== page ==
The future of Rockhaven

Interior of one of the buildings at Rockhaven Sanitarium. The furniture and decor left behind reflects a time when the facility was a restful, healing place for women. Photos by Mary O’KEEFE

City officials continue to find treasures left behind at Rockhaven


The future of Rockhaven Sanitarium is moving slowly but surely toward a final decision of what will be the organization or organizations that will call the historical location home.

“We are now reviewing a draft report by a historical architectural consulting firm,” said Glendale Assistant City Manager Bob McFall.

The city hired the architectural firm to research and analyze the property keeping in mind not only the historical significance of the buildings but the deep ties the location has to the community.

“We recognize the value and importance of this site,” McFall said.

Rockhaven was established in 1923 by Agnes Richards, a young nurse who was appalled at the treatment of mentally ill women. Rockhaven began with one building and six women. It expanded over the years and became a peaceful and secluded place of treatment serving many women. The facility remained under the family’s leadership until it was sold in 2004 to a convalescent company. In 2008 it was purchased by the city of Glendale, and since then city employees, led by McFall, have gone through a methodical and careful cataloging of the property and the items left behind.

This statue of a young woman forever looking to the sky with a tender smile is just one of the many statues that adorn the Rockhaven grounds.

Glendale City Council member John Drayman was instrumental in bringing Rockhaven to the city council and giving voice to the community that wanted to save the historical location. “Thank goodness for the vision of John Drayman,” Mc Fall said.

In his capacity as city manager, McFall helped organize and catalog the buildings but it has become more than a job – it is now a passion.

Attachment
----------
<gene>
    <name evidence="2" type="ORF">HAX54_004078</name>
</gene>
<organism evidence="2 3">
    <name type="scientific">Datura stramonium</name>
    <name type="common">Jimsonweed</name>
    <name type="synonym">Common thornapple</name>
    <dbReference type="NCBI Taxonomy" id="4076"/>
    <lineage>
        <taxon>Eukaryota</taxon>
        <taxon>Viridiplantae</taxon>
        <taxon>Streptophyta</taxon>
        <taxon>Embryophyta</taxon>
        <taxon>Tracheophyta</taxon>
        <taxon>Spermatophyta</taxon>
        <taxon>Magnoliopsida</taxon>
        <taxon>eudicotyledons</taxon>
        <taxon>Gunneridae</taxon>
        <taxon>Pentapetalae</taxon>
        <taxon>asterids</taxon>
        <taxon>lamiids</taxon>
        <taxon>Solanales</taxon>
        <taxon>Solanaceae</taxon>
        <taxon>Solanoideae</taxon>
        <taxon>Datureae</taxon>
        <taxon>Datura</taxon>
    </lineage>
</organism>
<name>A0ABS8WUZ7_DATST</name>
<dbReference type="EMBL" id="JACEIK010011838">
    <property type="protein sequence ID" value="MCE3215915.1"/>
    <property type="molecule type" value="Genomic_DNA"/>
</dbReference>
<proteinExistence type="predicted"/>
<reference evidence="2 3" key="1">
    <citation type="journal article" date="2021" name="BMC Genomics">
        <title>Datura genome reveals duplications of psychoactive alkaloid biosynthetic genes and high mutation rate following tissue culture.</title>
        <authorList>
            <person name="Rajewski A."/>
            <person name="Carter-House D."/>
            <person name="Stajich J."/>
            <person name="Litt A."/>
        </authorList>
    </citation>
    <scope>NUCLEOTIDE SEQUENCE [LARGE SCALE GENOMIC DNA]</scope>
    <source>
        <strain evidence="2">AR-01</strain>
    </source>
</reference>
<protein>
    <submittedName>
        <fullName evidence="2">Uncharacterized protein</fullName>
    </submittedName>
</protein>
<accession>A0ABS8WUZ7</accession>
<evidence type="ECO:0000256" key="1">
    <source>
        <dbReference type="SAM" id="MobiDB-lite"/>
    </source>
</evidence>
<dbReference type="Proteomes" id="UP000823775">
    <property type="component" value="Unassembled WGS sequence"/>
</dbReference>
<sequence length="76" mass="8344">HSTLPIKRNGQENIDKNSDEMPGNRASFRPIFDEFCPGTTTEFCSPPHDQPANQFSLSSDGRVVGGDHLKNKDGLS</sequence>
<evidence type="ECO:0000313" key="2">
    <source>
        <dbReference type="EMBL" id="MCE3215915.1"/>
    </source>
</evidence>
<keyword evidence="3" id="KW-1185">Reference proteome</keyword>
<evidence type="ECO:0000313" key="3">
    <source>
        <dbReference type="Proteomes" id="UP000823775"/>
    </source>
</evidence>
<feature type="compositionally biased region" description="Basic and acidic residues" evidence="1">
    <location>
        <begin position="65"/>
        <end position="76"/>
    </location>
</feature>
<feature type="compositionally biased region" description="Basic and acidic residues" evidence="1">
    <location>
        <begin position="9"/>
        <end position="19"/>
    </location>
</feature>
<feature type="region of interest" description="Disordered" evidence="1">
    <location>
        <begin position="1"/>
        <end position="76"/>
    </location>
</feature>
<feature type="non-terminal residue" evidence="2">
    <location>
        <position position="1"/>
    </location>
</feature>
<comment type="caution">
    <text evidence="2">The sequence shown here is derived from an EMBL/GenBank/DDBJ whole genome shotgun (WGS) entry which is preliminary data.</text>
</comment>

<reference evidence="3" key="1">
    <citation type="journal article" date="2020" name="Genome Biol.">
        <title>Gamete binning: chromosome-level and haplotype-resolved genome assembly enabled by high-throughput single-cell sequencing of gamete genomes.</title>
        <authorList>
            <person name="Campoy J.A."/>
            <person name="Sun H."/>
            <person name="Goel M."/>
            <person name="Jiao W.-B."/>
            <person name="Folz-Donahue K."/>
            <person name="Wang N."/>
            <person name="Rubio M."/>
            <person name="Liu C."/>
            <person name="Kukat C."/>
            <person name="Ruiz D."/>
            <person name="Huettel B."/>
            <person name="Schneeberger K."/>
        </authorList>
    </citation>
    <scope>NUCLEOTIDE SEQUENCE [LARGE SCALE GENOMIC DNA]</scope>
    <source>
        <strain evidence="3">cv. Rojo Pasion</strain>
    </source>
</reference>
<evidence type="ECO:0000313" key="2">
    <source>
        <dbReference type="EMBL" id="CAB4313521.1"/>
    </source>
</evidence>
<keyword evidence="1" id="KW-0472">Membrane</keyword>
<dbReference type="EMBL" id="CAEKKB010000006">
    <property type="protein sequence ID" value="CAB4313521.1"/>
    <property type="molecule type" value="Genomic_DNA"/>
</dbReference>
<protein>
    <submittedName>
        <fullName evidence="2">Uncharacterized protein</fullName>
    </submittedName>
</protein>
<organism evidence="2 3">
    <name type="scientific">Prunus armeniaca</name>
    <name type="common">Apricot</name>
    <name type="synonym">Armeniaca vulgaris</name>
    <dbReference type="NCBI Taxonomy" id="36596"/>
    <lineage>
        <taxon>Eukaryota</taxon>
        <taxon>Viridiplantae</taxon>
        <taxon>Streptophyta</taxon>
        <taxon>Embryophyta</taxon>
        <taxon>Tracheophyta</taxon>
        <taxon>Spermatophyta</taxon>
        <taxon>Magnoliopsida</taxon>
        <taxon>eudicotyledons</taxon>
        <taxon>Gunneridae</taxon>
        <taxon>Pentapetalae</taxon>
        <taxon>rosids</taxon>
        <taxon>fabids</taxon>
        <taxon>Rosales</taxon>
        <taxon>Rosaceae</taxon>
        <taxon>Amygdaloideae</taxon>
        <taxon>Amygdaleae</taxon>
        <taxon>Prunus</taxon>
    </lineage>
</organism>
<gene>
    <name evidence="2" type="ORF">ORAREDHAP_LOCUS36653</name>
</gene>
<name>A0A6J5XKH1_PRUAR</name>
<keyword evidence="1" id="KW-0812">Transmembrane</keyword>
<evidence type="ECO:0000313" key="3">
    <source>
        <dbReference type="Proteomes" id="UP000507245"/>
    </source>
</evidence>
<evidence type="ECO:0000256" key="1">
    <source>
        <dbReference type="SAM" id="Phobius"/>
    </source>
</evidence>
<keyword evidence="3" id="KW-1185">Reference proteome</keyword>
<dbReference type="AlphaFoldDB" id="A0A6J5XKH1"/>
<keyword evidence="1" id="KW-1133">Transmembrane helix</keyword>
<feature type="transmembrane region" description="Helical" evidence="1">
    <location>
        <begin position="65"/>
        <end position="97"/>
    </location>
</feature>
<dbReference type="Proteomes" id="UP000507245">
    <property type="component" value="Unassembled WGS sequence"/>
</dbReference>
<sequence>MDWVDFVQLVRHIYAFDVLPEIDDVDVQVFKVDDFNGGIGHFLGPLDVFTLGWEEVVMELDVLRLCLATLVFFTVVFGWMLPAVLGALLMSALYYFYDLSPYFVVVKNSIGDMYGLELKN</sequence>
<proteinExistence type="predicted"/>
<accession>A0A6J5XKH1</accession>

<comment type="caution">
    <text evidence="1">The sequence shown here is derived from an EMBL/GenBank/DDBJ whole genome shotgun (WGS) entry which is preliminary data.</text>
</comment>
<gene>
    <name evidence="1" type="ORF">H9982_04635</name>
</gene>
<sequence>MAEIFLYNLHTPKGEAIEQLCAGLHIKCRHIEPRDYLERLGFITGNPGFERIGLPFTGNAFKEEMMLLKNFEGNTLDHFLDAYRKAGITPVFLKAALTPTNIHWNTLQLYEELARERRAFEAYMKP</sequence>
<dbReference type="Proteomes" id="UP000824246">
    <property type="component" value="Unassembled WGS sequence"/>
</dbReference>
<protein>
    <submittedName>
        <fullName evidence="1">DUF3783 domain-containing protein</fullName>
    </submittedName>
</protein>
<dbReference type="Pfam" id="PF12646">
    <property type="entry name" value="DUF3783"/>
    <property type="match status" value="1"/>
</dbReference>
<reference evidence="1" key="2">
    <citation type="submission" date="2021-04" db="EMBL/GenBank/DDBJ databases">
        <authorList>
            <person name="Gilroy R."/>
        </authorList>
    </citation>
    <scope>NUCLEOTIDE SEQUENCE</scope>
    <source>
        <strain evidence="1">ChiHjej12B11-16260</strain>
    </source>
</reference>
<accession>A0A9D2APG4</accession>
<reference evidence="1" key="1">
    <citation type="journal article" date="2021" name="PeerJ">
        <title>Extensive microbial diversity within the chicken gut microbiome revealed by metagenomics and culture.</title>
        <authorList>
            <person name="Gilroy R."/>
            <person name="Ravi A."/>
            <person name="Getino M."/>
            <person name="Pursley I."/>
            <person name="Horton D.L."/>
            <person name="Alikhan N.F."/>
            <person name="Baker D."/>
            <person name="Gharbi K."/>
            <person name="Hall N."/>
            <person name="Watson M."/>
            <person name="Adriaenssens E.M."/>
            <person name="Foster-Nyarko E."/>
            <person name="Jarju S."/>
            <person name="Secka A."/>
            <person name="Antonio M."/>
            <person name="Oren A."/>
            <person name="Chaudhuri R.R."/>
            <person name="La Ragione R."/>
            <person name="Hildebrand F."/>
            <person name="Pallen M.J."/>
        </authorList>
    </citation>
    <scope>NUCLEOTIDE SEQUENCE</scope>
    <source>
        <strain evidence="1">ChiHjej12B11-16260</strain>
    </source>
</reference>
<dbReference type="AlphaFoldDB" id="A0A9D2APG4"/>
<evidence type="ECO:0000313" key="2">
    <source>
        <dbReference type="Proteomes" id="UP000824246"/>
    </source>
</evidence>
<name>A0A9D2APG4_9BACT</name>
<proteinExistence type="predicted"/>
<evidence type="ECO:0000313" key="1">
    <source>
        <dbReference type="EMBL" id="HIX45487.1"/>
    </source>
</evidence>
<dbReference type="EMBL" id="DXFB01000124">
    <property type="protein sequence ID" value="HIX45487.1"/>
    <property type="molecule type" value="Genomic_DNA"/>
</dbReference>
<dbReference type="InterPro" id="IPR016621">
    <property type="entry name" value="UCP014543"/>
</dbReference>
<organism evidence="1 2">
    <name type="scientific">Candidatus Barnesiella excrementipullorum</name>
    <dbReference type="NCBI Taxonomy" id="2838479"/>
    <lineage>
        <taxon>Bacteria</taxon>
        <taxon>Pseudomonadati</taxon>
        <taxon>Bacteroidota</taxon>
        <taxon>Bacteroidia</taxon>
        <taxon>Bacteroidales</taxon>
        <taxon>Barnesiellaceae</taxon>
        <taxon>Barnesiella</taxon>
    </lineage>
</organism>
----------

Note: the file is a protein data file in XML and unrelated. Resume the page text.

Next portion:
Stepping through the door of each residence, it is like walking into a place frozen in time. Watching McFall, it was apparent he is not just categorizing the items the women left behind but is handling each item with respect.

“We walked into this room and found the bed made and a Mother’s Day card sitting up on the center of the bed,” he said. The number of items found has at times surprised him. “It is eerie sometimes walking into these rooms and finding things just left behind.”

McFall and city workers have found everything from fur coats to personal papers. He has tried to research the background of those who left their lives behind but have not found many answers.

One glaring consistency of the Rockhaven property is the level of care for the details in every building. The tiles in each bathroom have a similar design, the wall paper is flowered, the draperies gently dust the floor and the rooms have a peaceful feel.

McFall said after the review of the architect’s report, the city will conduct community meetings concerning what residents feel should occupy Rockhaven’s buildings.

The city is taking its time to do right by Rockhaven and not rushing through any part of the future planning, he said. “We are keeping our minds very open.”

Next week a closer look into these buildings and those who called Rockhaven home.